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NAACP, McCaulley present information on school system finances
Thursday, 03 February 2011 14:30

Published: Wednesday, February 02, 2011, 10:43 AM

By Crystal Bonvillian, The Huntsville Times


HUNTSVILLE, AL -- A steady rain did not keep residents of north Huntsville from turning out at a community meeting Tuesday night about the financial crisis in the city's schools.

About 200 people sat at Rolling Hills Elementary School and listened as Laurie McCaulley, Huntsville school board vice president, and the Huntsville-Madison County chapter of the NAACP presented information about where the school system stands. The NAACP hosted the event.

Alice Sams, president of the local NAACP chapter, told the crowd that the mission of the NAACP is to secure the political, educational, economic and social equality of all people.

"We have no other agenda," Sams said. "But we will point out inequities and disparities within the community."

That includes getting involved when there's trouble in the school system, she said.

"Working together, we can improve the education and the financial status of the Huntsville City Schools," Sams said. "After all, it's all about the children."

McCaulley, who represents north Huntsville schools, including Rolling Hills, gave those present information regarding the potential closure of schools and layoffs of employees, which state education officials have indicated would be necessary to fix the system's finances. She said the school board is awaiting a report from a demographer hired by the city to determine what schools might need to be shut down.

McCaulley said the demographer has told board members it would take six to eight weeks to complete his evaluation of Huntsville's schools.

"If we are wise, we will follow what he tells us to do," McCaulley told the crowd. "Every community in this city will have to sacrifice something. If a board member tells you anything different, call them on it."

As for layoffs, the board is attempting to make changes in its RIF (reduction in force) policy. Proposed changes will be up for discussion at Thursday's work session, McCaulley said.



John Dimmock, chair of the local NAACP's education committee, spoke next, giving a  presentation on performance comparisons between Huntsville students and those in other systems in Alabama.

Dimmock told the crowd that Huntsville's schools show a gap of 40 percentage points between the academic performances of its white and black students. By comparison, Madison City Schools has a gap of 33.6 points and Madison County has a gap of 19.8 points.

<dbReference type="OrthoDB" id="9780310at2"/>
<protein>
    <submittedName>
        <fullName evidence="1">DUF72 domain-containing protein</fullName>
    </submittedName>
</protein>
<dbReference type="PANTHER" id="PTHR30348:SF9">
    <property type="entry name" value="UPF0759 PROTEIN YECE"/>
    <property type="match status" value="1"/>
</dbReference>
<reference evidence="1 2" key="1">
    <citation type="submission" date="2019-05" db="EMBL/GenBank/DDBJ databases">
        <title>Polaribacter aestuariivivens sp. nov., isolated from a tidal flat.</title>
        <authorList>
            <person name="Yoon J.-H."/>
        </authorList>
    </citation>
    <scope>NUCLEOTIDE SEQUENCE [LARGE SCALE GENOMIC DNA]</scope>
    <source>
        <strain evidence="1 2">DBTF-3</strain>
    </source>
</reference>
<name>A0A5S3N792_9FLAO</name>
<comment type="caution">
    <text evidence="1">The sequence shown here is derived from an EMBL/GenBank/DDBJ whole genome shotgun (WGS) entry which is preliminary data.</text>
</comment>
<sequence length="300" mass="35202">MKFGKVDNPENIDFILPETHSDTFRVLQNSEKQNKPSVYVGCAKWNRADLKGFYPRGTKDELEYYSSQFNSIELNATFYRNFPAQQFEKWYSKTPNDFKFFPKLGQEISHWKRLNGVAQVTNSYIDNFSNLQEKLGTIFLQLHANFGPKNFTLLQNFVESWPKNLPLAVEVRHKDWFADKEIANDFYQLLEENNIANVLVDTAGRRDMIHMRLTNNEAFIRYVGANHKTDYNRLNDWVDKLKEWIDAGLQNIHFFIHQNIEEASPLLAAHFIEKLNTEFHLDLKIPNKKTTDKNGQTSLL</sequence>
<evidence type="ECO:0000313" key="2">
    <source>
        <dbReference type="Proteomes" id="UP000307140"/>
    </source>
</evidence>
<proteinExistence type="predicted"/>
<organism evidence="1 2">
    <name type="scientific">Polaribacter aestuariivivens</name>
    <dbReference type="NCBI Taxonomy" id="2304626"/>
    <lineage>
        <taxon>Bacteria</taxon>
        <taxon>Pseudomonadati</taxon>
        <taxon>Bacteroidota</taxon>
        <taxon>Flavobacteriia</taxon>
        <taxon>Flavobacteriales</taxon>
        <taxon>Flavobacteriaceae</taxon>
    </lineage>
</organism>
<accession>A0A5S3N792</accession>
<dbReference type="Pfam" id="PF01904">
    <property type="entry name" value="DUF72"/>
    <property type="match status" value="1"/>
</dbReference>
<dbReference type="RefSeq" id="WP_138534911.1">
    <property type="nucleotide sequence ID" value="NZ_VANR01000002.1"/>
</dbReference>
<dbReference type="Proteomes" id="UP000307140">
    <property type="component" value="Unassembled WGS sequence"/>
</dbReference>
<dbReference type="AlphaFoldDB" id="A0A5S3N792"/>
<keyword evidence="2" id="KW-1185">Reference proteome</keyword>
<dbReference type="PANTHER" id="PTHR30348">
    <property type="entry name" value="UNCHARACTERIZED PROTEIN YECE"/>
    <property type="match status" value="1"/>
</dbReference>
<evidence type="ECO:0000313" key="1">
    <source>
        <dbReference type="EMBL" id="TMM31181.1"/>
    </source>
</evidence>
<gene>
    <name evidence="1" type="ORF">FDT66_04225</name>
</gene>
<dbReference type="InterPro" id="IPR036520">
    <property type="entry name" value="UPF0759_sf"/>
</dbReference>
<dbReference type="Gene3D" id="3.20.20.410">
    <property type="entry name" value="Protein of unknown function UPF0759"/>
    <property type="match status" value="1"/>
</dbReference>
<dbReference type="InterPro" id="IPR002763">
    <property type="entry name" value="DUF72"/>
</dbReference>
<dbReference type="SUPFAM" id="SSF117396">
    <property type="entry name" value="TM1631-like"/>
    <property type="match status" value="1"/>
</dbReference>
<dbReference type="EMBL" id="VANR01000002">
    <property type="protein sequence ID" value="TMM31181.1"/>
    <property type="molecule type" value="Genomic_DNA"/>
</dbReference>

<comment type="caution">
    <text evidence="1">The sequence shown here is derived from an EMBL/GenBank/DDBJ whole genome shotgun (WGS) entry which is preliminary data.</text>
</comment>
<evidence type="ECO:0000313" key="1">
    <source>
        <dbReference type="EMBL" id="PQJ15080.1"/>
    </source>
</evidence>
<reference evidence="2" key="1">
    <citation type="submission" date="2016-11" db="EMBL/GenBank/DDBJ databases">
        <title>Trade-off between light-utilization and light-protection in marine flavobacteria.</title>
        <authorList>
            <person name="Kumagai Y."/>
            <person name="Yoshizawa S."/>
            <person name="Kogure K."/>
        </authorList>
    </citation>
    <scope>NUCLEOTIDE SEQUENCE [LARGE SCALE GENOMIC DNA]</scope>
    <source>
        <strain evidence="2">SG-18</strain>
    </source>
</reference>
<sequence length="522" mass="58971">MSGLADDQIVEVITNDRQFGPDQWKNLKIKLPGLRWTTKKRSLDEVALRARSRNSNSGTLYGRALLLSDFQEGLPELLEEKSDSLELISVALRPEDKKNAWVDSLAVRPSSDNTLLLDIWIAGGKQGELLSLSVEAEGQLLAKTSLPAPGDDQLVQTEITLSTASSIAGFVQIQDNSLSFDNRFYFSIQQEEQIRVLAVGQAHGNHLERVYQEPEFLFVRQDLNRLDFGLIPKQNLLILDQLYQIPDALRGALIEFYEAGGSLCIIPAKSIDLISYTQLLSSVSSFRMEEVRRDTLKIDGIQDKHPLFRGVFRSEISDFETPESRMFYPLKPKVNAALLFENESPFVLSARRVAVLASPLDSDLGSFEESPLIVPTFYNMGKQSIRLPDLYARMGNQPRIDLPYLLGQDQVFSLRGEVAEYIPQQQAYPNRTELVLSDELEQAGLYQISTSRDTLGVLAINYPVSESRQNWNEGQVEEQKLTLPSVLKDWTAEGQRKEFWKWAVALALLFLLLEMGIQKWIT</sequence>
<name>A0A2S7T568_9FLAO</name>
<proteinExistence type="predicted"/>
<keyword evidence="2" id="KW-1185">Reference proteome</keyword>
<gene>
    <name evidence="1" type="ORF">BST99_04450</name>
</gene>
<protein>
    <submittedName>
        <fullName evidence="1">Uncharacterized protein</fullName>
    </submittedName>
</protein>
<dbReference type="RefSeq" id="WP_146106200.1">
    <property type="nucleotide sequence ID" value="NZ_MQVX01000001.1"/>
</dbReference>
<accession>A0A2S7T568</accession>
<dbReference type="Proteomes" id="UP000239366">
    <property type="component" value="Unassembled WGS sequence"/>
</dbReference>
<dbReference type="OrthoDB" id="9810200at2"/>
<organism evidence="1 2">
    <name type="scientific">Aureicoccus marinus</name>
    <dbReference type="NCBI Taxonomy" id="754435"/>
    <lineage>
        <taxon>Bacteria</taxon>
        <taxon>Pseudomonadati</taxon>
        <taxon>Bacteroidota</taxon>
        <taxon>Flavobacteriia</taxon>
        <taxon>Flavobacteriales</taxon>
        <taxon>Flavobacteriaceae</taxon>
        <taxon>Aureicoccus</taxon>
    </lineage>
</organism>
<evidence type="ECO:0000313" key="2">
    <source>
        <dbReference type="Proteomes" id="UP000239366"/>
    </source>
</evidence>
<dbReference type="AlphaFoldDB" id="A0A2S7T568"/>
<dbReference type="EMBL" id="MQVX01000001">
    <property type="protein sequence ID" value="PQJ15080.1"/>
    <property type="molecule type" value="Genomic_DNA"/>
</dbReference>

Birmingham has a gap of just 10.6 points, Dimmock said. Statewide, the disparity is 25.2 points.



Bob Gathany/The Huntsville Times

Moderator Robert Drake and Huntsville school board vice-president

Laurie McCaulley listen to comments Tuesday night at a

NAACP-sponsored community meeting in north Huntsville.


"There is something wrong with the (Huntsville) system," Dimmock said. "We not only have a financial problem in Huntsville, we also have an educational problem in the system."

Herbert Wheeler, director of the school system's finance department, admitted to attendees that the system was $19.5 million in debt at the end of the 2010 fiscal year, but explained that September is one of the worst times for the system's finances. In a system with revenues that flow in cycles, Wheeler said, the low part of the cycle is the end of the fiscal year.

The system's revenues are peaking now, Wheeler said.

"The $20 million you guys saw was a point in time," he said.

The finance director said that though progress is being made, the system will likely have a negative fund balance at the end of the 2011 fiscal year.

"How high it is will depend on how successful we are with the changes we're trying to do right now," Wheeler said.

In response to a question from the audience, Wheeler said the system has seen some progress in erasing its debt. That progress is, in great part, because of the more than 200 employees who were laid off last spring.

Another attendee asked McCaulley if the other four school board members, who were not at the meeting, were invited to attend.

"Yes, they all were invited," McCaulley said. "David Blair is out of town."

She had no explanation for the absence of the other board members.

McCaulley attended a similar event in south Huntsville on Jan. 24 sponsored by the South Huntsville Civic Association. Blair and board member Jennie Robinson spoke at that meeting.

Superintendent Dr. Ann Roy Moore was present for much of Tuesday's meeting in north Huntsville. She was not at the south Huntsville meeting, however.

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